Aluminum wire and cable can be more difficult to feed, cut, crimp, strip and splice than its copper counterparts. However, numerous processing methods are currently under investigation.

Aluminum wire and cable can be more difficult to feed, cut, crimp, strip and splice than its copper counterparts. However, due to growing applications for aluminum wire harnesses, numerous processing methods are currently under investigation.

As the industry standard, copper wire and cable can be processed using a wide variety of easy to use and maintain equipment. “Aluminum is a different product that requires careful selection of processes and new equipment to be added,” says Fred Kelley, engineering director at Prestolite Wire LLC. “Limited investment availability has delayed or prevented the purchase of capital equipment required for aluminum wire and cable processing.

“Due to aluminum oxide challenges, [aluminum wire may] require robust metallurgical terminations or welding in an oxygen-free environment,” adds Kelley. “Splicing aluminum to copper must also be carefully completed, due to dissimilar metals and galvanic corrosion concerns.”

Aluminum wire can be cut and stripped easily. However, crimping must be carefully designed using the correct components and processes.

For instance, aluminum tends to flow when put under static pressure. “So, if a terminal is crimped around it, the metal would flow out the front and back, thereby making the volume inside the crimp less,” notes Rob Boyd, crimping product manager at Schleuniger Inc. “Eventually, the crimp loosens and loses mechanical strength.” It also invites oxidation and corrosion.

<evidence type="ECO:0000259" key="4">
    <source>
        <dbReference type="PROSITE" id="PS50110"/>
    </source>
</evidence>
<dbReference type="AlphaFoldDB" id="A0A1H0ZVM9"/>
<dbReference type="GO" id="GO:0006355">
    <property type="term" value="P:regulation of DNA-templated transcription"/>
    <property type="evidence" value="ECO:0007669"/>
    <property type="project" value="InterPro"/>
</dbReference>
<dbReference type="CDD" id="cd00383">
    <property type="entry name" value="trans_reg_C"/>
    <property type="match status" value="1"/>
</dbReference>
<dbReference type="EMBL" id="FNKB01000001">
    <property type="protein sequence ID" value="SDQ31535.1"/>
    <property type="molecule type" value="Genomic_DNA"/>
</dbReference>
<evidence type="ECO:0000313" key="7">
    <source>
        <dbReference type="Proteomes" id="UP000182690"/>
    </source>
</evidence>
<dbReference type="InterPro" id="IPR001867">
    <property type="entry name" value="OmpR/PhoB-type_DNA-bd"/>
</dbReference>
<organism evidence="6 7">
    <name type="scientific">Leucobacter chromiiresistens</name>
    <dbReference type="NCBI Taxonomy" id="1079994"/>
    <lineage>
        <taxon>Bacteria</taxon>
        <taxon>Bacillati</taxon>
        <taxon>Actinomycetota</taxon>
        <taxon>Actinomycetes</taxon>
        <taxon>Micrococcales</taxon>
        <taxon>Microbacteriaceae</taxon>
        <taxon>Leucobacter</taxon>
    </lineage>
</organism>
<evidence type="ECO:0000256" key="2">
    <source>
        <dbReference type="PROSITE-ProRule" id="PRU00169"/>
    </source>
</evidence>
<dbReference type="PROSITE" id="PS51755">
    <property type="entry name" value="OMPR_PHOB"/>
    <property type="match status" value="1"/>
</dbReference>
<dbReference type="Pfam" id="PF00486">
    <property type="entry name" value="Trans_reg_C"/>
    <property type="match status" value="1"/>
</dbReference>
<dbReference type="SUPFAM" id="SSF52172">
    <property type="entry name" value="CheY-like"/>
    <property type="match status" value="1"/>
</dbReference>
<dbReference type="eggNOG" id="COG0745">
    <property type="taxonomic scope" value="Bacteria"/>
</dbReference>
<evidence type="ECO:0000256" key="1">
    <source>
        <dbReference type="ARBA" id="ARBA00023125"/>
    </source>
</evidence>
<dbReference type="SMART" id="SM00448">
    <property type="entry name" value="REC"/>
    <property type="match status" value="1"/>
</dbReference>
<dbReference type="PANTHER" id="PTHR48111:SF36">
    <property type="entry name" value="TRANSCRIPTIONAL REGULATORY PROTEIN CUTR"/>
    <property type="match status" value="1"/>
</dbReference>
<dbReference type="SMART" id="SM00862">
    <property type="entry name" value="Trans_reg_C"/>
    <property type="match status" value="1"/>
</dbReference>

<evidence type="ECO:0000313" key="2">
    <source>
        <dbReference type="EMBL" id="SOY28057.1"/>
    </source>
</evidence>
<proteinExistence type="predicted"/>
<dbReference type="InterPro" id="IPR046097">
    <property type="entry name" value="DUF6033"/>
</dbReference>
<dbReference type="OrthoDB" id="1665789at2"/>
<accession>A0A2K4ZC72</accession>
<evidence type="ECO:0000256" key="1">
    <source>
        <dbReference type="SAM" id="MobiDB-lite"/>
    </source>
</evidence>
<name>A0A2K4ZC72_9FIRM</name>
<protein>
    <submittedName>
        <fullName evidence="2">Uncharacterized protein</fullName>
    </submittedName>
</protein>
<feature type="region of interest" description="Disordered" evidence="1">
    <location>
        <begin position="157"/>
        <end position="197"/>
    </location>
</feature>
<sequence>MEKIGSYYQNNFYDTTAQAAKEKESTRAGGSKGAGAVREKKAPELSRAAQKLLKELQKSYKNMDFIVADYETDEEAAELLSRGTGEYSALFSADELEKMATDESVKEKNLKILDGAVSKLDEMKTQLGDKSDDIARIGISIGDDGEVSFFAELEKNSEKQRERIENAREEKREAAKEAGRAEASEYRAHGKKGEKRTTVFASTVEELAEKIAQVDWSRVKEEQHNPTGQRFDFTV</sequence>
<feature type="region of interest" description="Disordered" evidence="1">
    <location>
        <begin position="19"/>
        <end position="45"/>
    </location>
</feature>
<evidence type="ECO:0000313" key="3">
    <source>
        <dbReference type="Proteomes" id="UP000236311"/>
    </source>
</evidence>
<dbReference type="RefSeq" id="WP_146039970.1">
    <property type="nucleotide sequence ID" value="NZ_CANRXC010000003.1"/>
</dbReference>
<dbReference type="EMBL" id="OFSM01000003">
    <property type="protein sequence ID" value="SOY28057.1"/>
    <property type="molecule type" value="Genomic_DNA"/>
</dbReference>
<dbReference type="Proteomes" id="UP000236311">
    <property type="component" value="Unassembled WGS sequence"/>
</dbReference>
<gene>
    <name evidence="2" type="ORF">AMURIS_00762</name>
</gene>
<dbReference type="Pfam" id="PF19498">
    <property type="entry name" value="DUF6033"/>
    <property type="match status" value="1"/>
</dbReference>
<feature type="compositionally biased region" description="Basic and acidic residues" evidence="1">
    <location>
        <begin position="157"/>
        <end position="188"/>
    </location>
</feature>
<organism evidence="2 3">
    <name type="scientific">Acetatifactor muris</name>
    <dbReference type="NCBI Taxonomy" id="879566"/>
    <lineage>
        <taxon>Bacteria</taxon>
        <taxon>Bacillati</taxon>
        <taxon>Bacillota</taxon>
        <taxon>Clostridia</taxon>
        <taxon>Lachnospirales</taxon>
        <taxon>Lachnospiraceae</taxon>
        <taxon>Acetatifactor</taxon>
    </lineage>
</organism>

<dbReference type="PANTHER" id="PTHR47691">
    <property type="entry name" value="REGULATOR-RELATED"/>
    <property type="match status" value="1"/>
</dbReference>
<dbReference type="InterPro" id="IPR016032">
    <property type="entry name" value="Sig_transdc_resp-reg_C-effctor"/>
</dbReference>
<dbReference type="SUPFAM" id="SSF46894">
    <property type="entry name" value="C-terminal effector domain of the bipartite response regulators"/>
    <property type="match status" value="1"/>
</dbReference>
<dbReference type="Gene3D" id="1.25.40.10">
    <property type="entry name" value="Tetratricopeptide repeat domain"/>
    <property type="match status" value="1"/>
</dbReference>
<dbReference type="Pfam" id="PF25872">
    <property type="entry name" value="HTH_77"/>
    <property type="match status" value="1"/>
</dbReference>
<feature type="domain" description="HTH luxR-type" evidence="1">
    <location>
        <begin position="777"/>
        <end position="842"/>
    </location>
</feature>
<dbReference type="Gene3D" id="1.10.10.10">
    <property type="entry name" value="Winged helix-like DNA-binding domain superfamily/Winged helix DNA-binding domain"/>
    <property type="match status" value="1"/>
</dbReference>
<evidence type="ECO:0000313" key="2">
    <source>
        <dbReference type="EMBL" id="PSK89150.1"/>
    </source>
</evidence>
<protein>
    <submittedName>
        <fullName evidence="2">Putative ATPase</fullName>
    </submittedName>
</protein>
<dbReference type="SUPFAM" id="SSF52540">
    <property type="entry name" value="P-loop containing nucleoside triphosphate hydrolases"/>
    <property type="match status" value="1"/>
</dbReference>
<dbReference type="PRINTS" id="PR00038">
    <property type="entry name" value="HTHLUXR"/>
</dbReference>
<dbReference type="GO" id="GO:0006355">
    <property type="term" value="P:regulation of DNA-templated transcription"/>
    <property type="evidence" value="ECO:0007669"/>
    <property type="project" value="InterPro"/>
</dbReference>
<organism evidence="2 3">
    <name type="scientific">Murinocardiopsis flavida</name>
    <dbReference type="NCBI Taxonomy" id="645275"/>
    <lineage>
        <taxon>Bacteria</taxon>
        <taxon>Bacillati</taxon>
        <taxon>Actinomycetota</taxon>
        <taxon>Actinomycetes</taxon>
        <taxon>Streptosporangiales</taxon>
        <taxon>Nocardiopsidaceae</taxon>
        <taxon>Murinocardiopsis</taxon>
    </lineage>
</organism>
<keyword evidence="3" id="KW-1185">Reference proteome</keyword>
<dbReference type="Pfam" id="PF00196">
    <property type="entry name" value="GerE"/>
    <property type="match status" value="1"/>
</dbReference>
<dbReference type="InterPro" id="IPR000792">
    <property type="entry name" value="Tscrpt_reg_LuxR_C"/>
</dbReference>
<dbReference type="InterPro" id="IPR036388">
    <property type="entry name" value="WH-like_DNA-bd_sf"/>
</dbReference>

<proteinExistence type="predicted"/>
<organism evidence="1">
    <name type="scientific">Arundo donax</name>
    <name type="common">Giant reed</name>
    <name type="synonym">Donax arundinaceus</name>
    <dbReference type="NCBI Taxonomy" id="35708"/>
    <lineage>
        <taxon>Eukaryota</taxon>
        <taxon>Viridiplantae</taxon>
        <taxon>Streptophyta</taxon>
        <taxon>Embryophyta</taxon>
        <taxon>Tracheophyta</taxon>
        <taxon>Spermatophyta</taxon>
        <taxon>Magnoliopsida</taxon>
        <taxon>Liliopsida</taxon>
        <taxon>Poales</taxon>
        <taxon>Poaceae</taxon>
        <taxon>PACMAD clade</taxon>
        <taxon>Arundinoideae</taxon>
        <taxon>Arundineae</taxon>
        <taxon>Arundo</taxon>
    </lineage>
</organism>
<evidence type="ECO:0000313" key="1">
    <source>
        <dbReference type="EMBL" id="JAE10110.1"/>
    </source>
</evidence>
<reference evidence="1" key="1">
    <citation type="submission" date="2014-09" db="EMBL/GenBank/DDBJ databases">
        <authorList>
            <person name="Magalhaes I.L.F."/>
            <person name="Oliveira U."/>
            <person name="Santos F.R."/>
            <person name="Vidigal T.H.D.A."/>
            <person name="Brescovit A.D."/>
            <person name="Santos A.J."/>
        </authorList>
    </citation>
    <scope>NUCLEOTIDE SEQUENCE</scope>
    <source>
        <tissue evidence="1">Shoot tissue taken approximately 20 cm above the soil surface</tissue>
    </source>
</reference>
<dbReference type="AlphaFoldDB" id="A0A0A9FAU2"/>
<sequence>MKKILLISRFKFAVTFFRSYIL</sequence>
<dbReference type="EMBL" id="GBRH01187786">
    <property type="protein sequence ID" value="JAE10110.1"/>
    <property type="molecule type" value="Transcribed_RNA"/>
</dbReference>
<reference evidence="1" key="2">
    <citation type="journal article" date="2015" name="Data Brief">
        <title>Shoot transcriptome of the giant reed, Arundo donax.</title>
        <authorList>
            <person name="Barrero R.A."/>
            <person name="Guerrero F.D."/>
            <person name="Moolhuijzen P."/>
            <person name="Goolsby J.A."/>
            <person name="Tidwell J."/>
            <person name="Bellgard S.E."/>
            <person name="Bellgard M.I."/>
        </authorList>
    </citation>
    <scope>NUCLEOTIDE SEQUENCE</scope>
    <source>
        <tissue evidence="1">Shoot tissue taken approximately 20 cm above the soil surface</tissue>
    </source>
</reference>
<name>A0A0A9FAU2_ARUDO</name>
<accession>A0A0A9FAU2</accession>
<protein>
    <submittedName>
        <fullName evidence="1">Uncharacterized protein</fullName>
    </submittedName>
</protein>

“Oddly enough, crimp compaction is typically much higher with aluminum wire,” adds Boyd. “In other words, the crimp on an aluminum wire is much tighter than on a copper wire of the same size; hence, more pressure. To combat this, some manufacturers utilize a two-level crimping process to maximize electrical conductivity and mechanical strength.”

Terminals for aluminum wire often have differences in crimp wing design to accommodate a different crimping process. “Without some other means, the terminal must be designed to break up or break through the oxidation on the wire to form a good connection,” Boyd points out. “Consequently, there are not many terminals that are approved for small aluminum wire.

“Furthermore, special terminals require special crimp tooling and possibly special applicators,” explains Boyd. “Numerous crimping methods are under investigation, but different manufacturers prefer different processes. Each method requires extensive time and research to prove out because the only way to truly verify the system is with time.”

Aluminum wire also requires different testing procedures. “With a copper conductor crimp, a micrograph (or cross section) can be made to quickly and easily see the quality of the crimp from the inside,” says Boyd. “It is easy to make sure that there are no voids in the crimp and that all of the strands have been deformed.

“Since the compaction of the aluminum crimp is so much more, using these basic measures it will always look like a good crimp, with no voids and all strands deformed,” warns Boyd. “The only way to know if an aluminum crimp will stand the test of time is with expensive test equipment, many different tests and time. Of course, all of the quality measurement practices were created based on history and what we have learned. Since we have no history on aluminum wire processing, we still have much to learn.”